The Intelligence Hub continues ‘The Sunderland Way of Working’ programme which looks to remove siloes in decision making and to implement platforms, such as Palantir’s, to handle structured and unstructured data. As we have seen in Norfolk (see HP and Norfolk County Council: Big data ambitions) local authorities are realising that transformation programmes need to be supported by data from across the organisation. It is also worth noting that Norfolk County Council CIO Tom Baker was previously Sunderland City Council CIO.
We believe small scale projects like Sunderland’s (the contract value is believed to be in range of £1.5m and £5m) will be the forerunner to large scale ‘Smart City’ projects. And suppliers should watch closely for other members of Sunderland’s technology leadership leaving for pastures new.
We will be taking a closer look at the UK’s progress in ‘Smart Cities’ and the related opportunities for suppliers in a PublicSectorViews research report later this year.
Posted by Michael Larner at '09:59'
With the release of its full year results today Craneware demonstrates that market complexity and regulatory change can create opportunities, albeit with a lag between the market grasping the implications and starting to spend.
For the year to June 30 2014, contract value rose from $38.5m to $71m for the provider of revenue integrity solutions to the US healthcare market. Revenue grew from $41.5m to $42.6m and the result was PBT of $11.3m vs. $10.6m (see here for the previous year). Note that although Craneware operates a SaaS and subscription business model, it is profitable and has increased its cash despite paying a dividend, so sensible management can make SaaS pay.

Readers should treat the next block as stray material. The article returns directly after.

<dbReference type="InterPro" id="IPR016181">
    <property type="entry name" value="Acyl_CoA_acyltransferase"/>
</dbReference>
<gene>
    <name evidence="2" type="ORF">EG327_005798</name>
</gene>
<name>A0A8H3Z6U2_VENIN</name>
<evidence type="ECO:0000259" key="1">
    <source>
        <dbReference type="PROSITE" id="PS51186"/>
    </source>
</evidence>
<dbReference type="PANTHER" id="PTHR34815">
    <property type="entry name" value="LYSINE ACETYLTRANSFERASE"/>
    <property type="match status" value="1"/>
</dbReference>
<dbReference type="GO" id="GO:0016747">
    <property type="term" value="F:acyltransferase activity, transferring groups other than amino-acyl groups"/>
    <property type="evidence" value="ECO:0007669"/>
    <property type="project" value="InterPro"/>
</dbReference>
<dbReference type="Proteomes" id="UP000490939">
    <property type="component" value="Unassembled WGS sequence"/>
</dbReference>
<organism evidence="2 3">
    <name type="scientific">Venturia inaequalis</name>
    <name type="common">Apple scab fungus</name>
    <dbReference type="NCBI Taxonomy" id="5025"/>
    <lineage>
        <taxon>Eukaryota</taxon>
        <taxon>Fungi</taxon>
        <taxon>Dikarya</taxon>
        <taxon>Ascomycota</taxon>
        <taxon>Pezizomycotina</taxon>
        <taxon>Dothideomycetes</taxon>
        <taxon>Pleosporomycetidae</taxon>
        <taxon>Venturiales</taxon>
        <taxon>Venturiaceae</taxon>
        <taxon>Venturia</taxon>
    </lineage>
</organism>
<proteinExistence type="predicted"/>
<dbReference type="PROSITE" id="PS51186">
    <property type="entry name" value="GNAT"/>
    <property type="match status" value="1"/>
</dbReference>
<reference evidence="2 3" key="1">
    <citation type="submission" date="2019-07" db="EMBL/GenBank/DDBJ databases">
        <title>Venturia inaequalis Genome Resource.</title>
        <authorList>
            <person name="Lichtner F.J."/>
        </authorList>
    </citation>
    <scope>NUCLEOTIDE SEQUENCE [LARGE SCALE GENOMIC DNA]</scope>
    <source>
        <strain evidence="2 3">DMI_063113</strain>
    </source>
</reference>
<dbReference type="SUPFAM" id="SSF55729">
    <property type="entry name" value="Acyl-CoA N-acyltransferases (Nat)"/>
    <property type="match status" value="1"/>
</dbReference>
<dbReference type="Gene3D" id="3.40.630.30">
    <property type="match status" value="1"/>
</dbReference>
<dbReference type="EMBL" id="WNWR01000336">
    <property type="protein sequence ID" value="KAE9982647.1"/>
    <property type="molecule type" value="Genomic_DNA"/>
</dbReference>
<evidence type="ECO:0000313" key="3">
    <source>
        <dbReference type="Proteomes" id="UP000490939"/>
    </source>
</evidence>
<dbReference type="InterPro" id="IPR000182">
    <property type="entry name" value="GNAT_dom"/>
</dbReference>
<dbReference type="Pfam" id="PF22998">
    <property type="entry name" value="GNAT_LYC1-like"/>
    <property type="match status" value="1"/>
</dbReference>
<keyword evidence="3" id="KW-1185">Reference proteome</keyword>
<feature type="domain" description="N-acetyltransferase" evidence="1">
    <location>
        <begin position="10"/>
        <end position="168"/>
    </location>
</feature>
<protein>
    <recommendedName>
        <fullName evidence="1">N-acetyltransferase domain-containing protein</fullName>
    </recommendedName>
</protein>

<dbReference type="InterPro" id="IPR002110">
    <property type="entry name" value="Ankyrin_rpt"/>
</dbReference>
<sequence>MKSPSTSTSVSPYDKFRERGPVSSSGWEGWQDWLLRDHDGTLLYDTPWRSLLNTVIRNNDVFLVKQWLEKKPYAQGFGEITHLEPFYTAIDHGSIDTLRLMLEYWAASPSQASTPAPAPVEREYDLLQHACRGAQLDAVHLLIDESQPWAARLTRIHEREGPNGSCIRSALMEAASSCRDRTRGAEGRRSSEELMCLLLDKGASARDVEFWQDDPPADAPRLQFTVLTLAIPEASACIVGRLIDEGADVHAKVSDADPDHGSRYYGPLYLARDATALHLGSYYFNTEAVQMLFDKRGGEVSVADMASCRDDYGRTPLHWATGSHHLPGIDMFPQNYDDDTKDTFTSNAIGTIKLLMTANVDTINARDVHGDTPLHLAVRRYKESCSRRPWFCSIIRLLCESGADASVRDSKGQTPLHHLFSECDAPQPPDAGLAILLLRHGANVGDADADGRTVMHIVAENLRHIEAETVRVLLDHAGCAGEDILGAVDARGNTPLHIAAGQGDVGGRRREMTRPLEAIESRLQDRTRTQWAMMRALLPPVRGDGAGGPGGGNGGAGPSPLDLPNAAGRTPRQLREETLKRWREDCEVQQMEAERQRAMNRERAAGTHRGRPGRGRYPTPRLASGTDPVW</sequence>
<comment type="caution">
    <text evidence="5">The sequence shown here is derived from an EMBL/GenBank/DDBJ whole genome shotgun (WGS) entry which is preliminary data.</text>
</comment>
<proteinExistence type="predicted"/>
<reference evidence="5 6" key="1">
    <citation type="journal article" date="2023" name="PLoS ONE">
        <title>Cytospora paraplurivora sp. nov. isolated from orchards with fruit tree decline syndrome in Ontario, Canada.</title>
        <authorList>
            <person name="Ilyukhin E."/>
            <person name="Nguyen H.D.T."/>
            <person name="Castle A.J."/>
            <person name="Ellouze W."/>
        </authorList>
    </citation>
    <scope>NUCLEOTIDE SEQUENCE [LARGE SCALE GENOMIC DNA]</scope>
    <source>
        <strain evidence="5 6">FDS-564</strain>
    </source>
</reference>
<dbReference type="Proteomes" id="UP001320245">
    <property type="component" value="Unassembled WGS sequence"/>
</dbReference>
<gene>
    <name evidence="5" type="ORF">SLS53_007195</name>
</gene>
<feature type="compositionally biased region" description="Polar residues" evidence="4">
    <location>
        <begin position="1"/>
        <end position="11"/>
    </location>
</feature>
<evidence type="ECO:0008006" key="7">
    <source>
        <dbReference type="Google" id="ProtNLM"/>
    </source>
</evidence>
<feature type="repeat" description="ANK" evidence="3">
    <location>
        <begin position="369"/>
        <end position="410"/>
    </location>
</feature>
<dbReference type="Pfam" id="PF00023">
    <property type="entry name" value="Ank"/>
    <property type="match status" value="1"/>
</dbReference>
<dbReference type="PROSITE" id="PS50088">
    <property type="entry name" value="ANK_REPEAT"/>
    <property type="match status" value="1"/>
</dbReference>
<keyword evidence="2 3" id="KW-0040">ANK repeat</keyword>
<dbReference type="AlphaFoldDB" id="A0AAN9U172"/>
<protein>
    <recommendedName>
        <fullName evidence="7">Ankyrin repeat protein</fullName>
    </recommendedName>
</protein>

There was a return of large deals, which have been absent for two years (they were a quarter of the contract value during the year), among contracts signed with all sizes of hospitals, and some 7 and 9 year contracts. CEO Keith Neilson says that in the face of continual change for the foreseeable future, hospitals have moved from panic mode to pragmatic mode.
With plans that include tuck-in technology purchases (e.g. the Kestros mobile application acquisition – see here) to establish a bridgehead into the patient side of the healthcare market, and a deeper move into analytics, we expect to see activity from Craneware over the year on both buy and build fronts. The analytics prospects are enticing – it wants to productise analytics solutions by including content i.e. data (its own and 3rd party, benchmarking capabilities). It will help its customers with cost management but it is also a step towards the commercialisation of data and that is untapped area of riches for all software vendors.
Posted by Angela Eager at '09:30'
Advanced Computer Software (ACS) has followed its bumper FY14 (see ACS confirms ‘another strong year’) with another six months of good growth. According to today’s trading update for the half-year to end August, revenue in the period will be up by 9% to no less than £108.1m with ‘adjusted EBITDA’ up by 14% to no less than £25.3m. As expected, net debt is also coming down, reaching just under £38m by the end of August compared to nearly £50m six months previously.
ACS’ largest division, Advanced Business Solutions, has now completed the integration of the Group’s largest ever acquisition, Computer Software Holdings (see here for background). And it’s encouraging to hear the management report that there are “clear signs” that the CSH business is returning to sustainable growth.